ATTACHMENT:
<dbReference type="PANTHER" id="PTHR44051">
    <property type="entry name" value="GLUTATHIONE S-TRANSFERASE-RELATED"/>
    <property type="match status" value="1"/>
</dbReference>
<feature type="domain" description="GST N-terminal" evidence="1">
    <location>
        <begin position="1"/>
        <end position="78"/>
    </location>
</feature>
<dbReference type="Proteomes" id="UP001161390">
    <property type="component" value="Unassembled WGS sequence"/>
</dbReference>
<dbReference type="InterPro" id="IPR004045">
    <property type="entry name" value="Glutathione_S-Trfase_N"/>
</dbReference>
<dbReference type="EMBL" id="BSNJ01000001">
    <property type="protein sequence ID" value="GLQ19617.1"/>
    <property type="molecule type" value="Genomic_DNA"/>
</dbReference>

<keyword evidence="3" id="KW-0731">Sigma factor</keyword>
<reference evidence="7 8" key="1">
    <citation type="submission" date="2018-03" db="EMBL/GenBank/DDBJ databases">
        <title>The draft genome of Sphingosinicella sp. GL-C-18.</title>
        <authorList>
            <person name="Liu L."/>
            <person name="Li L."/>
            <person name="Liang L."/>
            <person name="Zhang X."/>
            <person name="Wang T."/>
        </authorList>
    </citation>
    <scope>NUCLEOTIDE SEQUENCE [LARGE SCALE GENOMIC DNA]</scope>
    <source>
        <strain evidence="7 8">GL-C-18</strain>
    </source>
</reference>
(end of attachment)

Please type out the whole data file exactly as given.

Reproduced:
<dbReference type="PANTHER" id="PTHR44051">
    <property type="entry name" value="GLUTATHIONE S-TRANSFERASE-RELATED"/>
    <property type="match status" value="1"/>
</dbReference>
<feature type="domain" description="GST N-terminal" evidence="1">
    <location>
        <begin position="1"/>
        <end position="78"/>
    </location>
</feature>
<dbReference type="Proteomes" id="UP001161390">
    <property type="component" value="Unassembled WGS sequence"/>
</dbReference>
<dbReference type="InterPro" id="IPR004045">
    <property type="entry name" value="Glutathione_S-Trfase_N"/>
</dbReference>
<dbReference type="EMBL" id="BSNJ01000001">
    <property type="protein sequence ID" value="GLQ19617.1"/>
    <property type="molecule type" value="Genomic_DNA"/>
</dbReference>

<keyword evidence="3" id="KW-0731">Sigma factor</keyword>
<reference evidence="7 8" key="1">
    <citation type="submission" date="2018-03" db="EMBL/GenBank/DDBJ databases">
        <title>The draft genome of Sphingosinicella sp. GL-C-18.</title>
        <authorList>
            <person name="Liu L."/>
            <person name="Li L."/>
            <person name="Liang L."/>
            <person name="Zhang X."/>
            <person name="Wang T."/>
        </authorList>
    </citation>
    <scope>NUCLEOTIDE SEQUENCE [LARGE SCALE GENOMIC DNA]</scope>
    <source>
        <strain evidence="7 8">GL-C-18</strain>
    </source>
</reference>